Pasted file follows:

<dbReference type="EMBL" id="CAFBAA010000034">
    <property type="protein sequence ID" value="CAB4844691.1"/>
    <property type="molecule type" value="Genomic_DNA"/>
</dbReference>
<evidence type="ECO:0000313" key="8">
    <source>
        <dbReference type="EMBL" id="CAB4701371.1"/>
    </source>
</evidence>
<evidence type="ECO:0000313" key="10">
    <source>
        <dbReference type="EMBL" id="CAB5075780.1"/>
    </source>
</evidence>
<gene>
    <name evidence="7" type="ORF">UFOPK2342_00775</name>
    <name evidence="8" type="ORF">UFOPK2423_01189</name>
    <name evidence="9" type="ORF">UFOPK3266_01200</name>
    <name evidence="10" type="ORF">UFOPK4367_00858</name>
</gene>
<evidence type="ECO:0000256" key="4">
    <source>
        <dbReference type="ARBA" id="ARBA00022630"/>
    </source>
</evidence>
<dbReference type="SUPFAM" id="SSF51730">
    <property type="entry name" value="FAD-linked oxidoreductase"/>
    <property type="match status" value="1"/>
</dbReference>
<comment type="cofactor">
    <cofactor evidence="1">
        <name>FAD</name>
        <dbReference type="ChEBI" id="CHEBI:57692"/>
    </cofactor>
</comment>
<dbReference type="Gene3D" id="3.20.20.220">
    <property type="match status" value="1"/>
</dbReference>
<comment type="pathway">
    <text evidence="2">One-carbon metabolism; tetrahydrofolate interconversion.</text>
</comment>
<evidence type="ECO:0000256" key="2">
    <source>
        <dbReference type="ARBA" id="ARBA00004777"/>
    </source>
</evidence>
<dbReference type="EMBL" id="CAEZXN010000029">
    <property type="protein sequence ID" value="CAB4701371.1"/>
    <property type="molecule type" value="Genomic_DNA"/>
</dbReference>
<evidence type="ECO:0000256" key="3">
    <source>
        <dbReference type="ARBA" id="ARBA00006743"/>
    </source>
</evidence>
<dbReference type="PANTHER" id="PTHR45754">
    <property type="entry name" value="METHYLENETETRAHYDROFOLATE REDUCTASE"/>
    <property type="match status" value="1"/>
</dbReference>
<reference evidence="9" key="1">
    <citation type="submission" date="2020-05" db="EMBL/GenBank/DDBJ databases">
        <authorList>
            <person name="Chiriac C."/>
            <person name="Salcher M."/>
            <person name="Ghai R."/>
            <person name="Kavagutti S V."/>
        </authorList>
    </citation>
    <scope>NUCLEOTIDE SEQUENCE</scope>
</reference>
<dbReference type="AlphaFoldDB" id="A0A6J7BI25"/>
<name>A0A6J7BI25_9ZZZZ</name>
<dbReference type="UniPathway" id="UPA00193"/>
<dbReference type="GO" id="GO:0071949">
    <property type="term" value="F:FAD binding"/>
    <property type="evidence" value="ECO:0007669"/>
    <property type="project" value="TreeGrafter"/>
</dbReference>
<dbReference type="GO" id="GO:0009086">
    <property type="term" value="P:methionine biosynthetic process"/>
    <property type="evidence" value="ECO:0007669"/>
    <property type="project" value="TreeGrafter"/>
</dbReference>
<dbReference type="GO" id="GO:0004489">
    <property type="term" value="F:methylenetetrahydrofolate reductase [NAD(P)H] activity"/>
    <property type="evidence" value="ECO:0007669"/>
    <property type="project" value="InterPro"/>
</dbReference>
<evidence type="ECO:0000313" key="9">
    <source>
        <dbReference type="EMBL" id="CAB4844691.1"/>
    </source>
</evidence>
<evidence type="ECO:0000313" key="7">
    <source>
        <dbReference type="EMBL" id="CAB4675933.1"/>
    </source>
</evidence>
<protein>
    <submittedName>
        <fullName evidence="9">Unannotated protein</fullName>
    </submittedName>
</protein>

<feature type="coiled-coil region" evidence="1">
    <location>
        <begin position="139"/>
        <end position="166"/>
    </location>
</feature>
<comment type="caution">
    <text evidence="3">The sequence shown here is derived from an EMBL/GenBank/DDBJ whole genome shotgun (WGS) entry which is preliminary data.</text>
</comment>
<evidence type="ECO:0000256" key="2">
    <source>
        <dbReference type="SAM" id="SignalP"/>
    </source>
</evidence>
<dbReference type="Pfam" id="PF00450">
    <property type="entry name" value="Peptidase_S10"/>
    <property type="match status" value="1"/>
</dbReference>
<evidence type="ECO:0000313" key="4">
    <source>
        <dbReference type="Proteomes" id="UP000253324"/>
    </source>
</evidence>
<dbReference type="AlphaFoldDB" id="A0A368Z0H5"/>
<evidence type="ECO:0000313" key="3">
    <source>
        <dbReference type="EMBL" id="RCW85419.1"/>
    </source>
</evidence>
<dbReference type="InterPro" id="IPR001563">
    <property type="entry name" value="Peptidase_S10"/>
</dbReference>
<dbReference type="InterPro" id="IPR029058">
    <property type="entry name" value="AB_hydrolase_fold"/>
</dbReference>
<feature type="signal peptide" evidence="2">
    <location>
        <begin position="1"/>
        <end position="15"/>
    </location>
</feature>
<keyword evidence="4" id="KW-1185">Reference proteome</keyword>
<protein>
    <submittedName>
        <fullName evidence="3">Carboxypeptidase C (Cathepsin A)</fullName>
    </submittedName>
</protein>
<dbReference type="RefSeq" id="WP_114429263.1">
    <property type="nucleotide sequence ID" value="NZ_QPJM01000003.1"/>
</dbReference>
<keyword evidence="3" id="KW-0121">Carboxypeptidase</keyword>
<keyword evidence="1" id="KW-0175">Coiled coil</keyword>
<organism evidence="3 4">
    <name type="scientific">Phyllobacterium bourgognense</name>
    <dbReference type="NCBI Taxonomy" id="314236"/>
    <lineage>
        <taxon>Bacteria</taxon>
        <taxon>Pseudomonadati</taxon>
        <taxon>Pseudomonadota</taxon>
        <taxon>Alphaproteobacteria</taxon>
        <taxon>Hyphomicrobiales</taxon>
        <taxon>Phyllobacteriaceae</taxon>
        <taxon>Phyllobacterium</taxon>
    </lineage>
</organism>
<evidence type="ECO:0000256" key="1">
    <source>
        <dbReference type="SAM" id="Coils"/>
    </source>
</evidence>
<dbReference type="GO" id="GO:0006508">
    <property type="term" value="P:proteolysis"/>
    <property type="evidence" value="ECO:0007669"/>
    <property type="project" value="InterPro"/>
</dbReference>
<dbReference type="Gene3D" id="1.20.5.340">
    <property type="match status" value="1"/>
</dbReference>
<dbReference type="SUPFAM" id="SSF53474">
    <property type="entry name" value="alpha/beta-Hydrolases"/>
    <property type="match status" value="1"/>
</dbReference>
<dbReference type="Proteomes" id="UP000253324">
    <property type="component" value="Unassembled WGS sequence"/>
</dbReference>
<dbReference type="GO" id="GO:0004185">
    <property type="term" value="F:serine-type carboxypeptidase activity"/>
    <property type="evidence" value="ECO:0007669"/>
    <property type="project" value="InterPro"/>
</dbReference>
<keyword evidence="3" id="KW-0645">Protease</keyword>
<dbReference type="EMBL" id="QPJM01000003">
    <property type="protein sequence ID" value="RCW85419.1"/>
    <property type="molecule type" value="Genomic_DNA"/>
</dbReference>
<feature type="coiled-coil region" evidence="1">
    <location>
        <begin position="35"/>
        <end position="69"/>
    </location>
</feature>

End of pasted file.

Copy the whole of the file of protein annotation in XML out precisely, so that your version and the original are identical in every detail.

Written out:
<dbReference type="EMBL" id="CAFBAA010000034">
    <property type="protein sequence ID" value="CAB4844691.1"/>
    <property type="molecule type" value="Genomic_DNA"/>
</dbReference>
<evidence type="ECO:0000313" key="8">
    <source>
        <dbReference type="EMBL" id="CAB4701371.1"/>
    </source>
</evidence>
<evidence type="ECO:0000313" key="10">
    <source>
        <dbReference type="EMBL" id="CAB5075780.1"/>
    </source>
</evidence>
<gene>
    <name evidence="7" type="ORF">UFOPK2342_00775</name>
    <name evidence="8" type="ORF">UFOPK2423_01189</name>
    <name evidence="9" type="ORF">UFOPK3266_01200</name>
    <name evidence="10" type="ORF">UFOPK4367_00858</name>
</gene>
<evidence type="ECO:0000256" key="4">
    <source>
        <dbReference type="ARBA" id="ARBA00022630"/>
    </source>
</evidence>
<dbReference type="SUPFAM" id="SSF51730">
    <property type="entry name" value="FAD-linked oxidoreductase"/>
    <property type="match status" value="1"/>
</dbReference>
<comment type="cofactor">
    <cofactor evidence="1">
        <name>FAD</name>
        <dbReference type="ChEBI" id="CHEBI:57692"/>
    </cofactor>
</comment>
<dbReference type="Gene3D" id="3.20.20.220">
    <property type="match status" value="1"/>
</dbReference>
<comment type="pathway">
    <text evidence="2">One-carbon metabolism; tetrahydrofolate interconversion.</text>
</comment>
<evidence type="ECO:0000256" key="2">
    <source>
        <dbReference type="ARBA" id="ARBA00004777"/>
    </source>
</evidence>
<dbReference type="EMBL" id="CAEZXN010000029">
    <property type="protein sequence ID" value="CAB4701371.1"/>
    <property type="molecule type" value="Genomic_DNA"/>
</dbReference>
<evidence type="ECO:0000256" key="3">
    <source>
        <dbReference type="ARBA" id="ARBA00006743"/>
    </source>
</evidence>
<dbReference type="PANTHER" id="PTHR45754">
    <property type="entry name" value="METHYLENETETRAHYDROFOLATE REDUCTASE"/>
    <property type="match status" value="1"/>
</dbReference>
<reference evidence="9" key="1">
    <citation type="submission" date="2020-05" db="EMBL/GenBank/DDBJ databases">
        <authorList>
            <person name="Chiriac C."/>
            <person name="Salcher M."/>
            <person name="Ghai R."/>
            <person name="Kavagutti S V."/>
        </authorList>
    </citation>
    <scope>NUCLEOTIDE SEQUENCE</scope>
</reference>
<dbReference type="AlphaFoldDB" id="A0A6J7BI25"/>
<name>A0A6J7BI25_9ZZZZ</name>
<dbReference type="UniPathway" id="UPA00193"/>
<dbReference type="GO" id="GO:0071949">
    <property type="term" value="F:FAD binding"/>
    <property type="evidence" value="ECO:0007669"/>
    <property type="project" value="TreeGrafter"/>
</dbReference>
<dbReference type="GO" id="GO:0009086">
    <property type="term" value="P:methionine biosynthetic process"/>
    <property type="evidence" value="ECO:0007669"/>
    <property type="project" value="TreeGrafter"/>
</dbReference>
<dbReference type="GO" id="GO:0004489">
    <property type="term" value="F:methylenetetrahydrofolate reductase [NAD(P)H] activity"/>
    <property type="evidence" value="ECO:0007669"/>
    <property type="project" value="InterPro"/>
</dbReference>
<evidence type="ECO:0000313" key="9">
    <source>
        <dbReference type="EMBL" id="CAB4844691.1"/>
    </source>
</evidence>
<evidence type="ECO:0000313" key="7">
    <source>
        <dbReference type="EMBL" id="CAB4675933.1"/>
    </source>
</evidence>
<protein>
    <submittedName>
        <fullName evidence="9">Unannotated protein</fullName>
    </submittedName>
</protein>

<feature type="coiled-coil region" evidence="1">
    <location>
        <begin position="139"/>
        <end position="166"/>
    </location>
</feature>
<comment type="caution">
    <text evidence="3">The sequence shown here is derived from an EMBL/GenBank/DDBJ whole genome shotgun (WGS) entry which is preliminary data.</text>
</comment>
<evidence type="ECO:0000256" key="2">
    <source>
        <dbReference type="SAM" id="SignalP"/>
    </source>
</evidence>
<dbReference type="Pfam" id="PF00450">
    <property type="entry name" value="Peptidase_S10"/>
    <property type="match status" value="1"/>
</dbReference>
<evidence type="ECO:0000313" key="4">
    <source>
        <dbReference type="Proteomes" id="UP000253324"/>
    </source>
</evidence>
<dbReference type="AlphaFoldDB" id="A0A368Z0H5"/>
<evidence type="ECO:0000313" key="3">
    <source>
        <dbReference type="EMBL" id="RCW85419.1"/>
    </source>
</evidence>
<dbReference type="InterPro" id="IPR001563">
    <property type="entry name" value="Peptidase_S10"/>
</dbReference>
<dbReference type="InterPro" id="IPR029058">
    <property type="entry name" value="AB_hydrolase_fold"/>
</dbReference>
<feature type="signal peptide" evidence="2">
    <location>
        <begin position="1"/>
        <end position="15"/>
    </location>
</feature>
<keyword evidence="4" id="KW-1185">Reference proteome</keyword>
<protein>
    <submittedName>
        <fullName evidence="3">Carboxypeptidase C (Cathepsin A)</fullName>
    </submittedName>
</protein>
<dbReference type="RefSeq" id="WP_114429263.1">
    <property type="nucleotide sequence ID" value="NZ_QPJM01000003.1"/>
</dbReference>
<keyword evidence="3" id="KW-0121">Carboxypeptidase</keyword>
<keyword evidence="1" id="KW-0175">Coiled coil</keyword>
<organism evidence="3 4">
    <name type="scientific">Phyllobacterium bourgognense</name>
    <dbReference type="NCBI Taxonomy" id="314236"/>
    <lineage>
        <taxon>Bacteria</taxon>
        <taxon>Pseudomonadati</taxon>
        <taxon>Pseudomonadota</taxon>
        <taxon>Alphaproteobacteria</taxon>
        <taxon>Hyphomicrobiales</taxon>
        <taxon>Phyllobacteriaceae</taxon>
        <taxon>Phyllobacterium</taxon>
    </lineage>
</organism>
<evidence type="ECO:0000256" key="1">
    <source>
        <dbReference type="SAM" id="Coils"/>
    </source>
</evidence>
<dbReference type="GO" id="GO:0006508">
    <property type="term" value="P:proteolysis"/>
    <property type="evidence" value="ECO:0007669"/>
    <property type="project" value="InterPro"/>
</dbReference>
<dbReference type="Gene3D" id="1.20.5.340">
    <property type="match status" value="1"/>
</dbReference>
<dbReference type="SUPFAM" id="SSF53474">
    <property type="entry name" value="alpha/beta-Hydrolases"/>
    <property type="match status" value="1"/>
</dbReference>
<dbReference type="Proteomes" id="UP000253324">
    <property type="component" value="Unassembled WGS sequence"/>
</dbReference>
<dbReference type="GO" id="GO:0004185">
    <property type="term" value="F:serine-type carboxypeptidase activity"/>
    <property type="evidence" value="ECO:0007669"/>
    <property type="project" value="InterPro"/>
</dbReference>
<keyword evidence="3" id="KW-0645">Protease</keyword>
<dbReference type="EMBL" id="QPJM01000003">
    <property type="protein sequence ID" value="RCW85419.1"/>
    <property type="molecule type" value="Genomic_DNA"/>
</dbReference>
<feature type="coiled-coil region" evidence="1">
    <location>
        <begin position="35"/>
        <end position="69"/>
    </location>
</feature>